2. The linked list implementation has exchanged flexibility for efficiency - on most systems, the system call to allocate memory is relatively expensive. Pre-allocation in the array-based implementation is generally more efficient. More examples of such trade-offs will be found later.

The study of data structures and algorithms will enable you to make the implementation decision which most closely matches your users' specifications.

3.2.2 List variants

By ensuring that the tail of the list is always pointing to the head, we can build a circularly linked list. If the external pointer (the one in struct t_node in our implementation), points to the current "tail" of the list, then the "head" is found trivially via tail->next, permitting us to have either LIFO or FIFO lists with only one external pointer. In modern processors, the few bytes of memory saved in this way would probably not be regarded as significant. A circularly linked list would more likely be used in an application which required "round-robin" scheduling or processing.

 Doubly linked lists have a pointer to the preceding item as well as one to the next.
They permit scanning or searching of the list in both directions. (To go backwards in a simple list, it is necessary to go back to the start and scan forwards.) Many applications require searching backwards and forwards through sections of a list: for example, searching for a common name like "Kim" in a Korean telephone directory would probably need much scanning backwards and forwards through a small region of the whole list, so the backward links become very useful. In this case, the node structure is altered to have two links:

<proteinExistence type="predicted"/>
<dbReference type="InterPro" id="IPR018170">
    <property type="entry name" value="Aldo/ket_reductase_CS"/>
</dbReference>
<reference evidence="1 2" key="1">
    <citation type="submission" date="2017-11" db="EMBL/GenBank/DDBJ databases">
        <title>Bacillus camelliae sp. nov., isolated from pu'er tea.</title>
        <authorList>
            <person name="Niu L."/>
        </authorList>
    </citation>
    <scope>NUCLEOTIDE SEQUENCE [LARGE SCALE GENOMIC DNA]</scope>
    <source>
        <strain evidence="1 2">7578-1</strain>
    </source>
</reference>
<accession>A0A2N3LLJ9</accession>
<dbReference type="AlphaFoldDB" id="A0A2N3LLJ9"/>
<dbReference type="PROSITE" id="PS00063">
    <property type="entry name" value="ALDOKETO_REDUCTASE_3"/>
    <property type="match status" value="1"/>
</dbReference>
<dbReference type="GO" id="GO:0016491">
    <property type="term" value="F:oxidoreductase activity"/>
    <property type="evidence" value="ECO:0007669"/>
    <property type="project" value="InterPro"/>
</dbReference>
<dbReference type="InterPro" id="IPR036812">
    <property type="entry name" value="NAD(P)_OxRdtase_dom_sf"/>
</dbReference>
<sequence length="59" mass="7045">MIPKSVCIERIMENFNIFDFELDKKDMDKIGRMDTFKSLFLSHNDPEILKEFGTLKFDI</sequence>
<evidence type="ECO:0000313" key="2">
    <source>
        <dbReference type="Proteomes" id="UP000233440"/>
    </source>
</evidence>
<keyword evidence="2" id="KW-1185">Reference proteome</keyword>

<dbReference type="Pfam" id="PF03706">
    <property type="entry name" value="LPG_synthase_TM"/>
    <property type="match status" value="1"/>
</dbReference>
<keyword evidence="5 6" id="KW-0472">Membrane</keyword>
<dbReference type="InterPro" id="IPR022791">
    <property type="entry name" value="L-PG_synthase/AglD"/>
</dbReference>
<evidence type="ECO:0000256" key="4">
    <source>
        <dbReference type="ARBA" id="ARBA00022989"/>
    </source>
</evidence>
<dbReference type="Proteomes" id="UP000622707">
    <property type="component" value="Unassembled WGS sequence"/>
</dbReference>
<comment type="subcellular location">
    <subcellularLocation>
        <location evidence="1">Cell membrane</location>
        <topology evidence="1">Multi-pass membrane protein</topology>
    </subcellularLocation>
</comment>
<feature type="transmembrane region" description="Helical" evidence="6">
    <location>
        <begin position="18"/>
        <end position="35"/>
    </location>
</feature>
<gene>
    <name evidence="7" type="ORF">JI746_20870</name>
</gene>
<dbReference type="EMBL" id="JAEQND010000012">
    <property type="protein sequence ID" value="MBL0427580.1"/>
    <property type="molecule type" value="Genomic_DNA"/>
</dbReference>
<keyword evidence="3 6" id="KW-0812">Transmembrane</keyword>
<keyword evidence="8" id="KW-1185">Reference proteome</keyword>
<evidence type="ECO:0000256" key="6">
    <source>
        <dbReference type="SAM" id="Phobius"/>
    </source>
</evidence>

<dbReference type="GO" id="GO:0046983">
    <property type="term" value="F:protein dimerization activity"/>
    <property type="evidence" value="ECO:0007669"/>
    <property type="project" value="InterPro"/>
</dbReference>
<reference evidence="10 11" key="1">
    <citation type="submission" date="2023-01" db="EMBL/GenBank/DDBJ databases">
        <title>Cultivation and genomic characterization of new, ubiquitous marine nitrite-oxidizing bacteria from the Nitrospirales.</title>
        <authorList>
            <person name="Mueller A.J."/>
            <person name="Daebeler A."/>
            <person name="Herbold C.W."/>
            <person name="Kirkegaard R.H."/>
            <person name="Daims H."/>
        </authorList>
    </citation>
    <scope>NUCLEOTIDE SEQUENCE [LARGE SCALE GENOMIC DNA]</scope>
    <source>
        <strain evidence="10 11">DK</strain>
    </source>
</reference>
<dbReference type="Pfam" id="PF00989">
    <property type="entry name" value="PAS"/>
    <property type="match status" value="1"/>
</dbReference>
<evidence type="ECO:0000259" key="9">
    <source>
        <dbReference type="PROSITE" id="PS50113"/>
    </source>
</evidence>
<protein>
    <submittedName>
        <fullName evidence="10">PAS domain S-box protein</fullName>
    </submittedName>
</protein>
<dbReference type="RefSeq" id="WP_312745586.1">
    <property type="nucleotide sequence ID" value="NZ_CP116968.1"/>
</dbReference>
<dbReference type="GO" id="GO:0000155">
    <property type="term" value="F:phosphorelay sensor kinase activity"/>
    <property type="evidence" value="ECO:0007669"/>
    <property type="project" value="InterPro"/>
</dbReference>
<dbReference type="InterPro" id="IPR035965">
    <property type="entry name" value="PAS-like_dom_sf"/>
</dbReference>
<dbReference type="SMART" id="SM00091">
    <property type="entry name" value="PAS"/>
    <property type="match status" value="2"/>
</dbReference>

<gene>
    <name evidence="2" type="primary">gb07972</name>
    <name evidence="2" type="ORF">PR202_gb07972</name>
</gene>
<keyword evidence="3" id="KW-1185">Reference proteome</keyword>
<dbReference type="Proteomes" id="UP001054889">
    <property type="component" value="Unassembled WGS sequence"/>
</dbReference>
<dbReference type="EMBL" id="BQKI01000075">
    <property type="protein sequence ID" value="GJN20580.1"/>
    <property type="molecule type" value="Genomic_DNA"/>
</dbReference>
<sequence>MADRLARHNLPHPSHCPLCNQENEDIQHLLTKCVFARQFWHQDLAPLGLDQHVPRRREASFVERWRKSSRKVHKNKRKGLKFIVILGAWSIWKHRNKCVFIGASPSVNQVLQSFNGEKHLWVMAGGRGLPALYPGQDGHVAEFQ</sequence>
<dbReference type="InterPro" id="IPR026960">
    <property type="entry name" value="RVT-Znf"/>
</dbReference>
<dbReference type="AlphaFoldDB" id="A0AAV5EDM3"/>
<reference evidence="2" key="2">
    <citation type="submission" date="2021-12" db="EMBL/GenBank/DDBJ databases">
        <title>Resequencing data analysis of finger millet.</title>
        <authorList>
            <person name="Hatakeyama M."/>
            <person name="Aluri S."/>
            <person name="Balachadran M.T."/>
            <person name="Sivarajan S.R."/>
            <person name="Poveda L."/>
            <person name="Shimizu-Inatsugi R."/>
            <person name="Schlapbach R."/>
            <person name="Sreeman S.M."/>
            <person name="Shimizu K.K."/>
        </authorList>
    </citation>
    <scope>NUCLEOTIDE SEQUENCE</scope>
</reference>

```struct t_node {
void *item;
struct t_node *previous;
struct t_node *next;
} node;
```

Lists in arrays

Although this might seem pointless (Why impose a structure which has the overhead of the "next" pointers on an array?), this is just what memory allocators do to manage available space.

Memory is just an array of words. After a series of memory allocations and de-allocations, there are blocks of free memory scattered throughout the available heap space. In order to be able to re-use this memory, memory allocators will usually link freed blocks together in a free list by writing pointers to the next free block in the block itself. An external free list pointer pointer points to the first block in the free list. When a new block of memory is requested, the allocator will generally scan the free list looking for a freed block of suitable size and delete it from the free list (re-linking the free list around the deleted block). Many variations of memory allocators have been proposed: refer to a text on operating systems or implementation of functional languages for more details. The entry in the index under garbage collection will probably lead to a discussion of this topic.

Key terms

Dynamic data structures
Structures which grow or shrink as the data they hold changes. Lists, stacks and trees are all dynamic structures.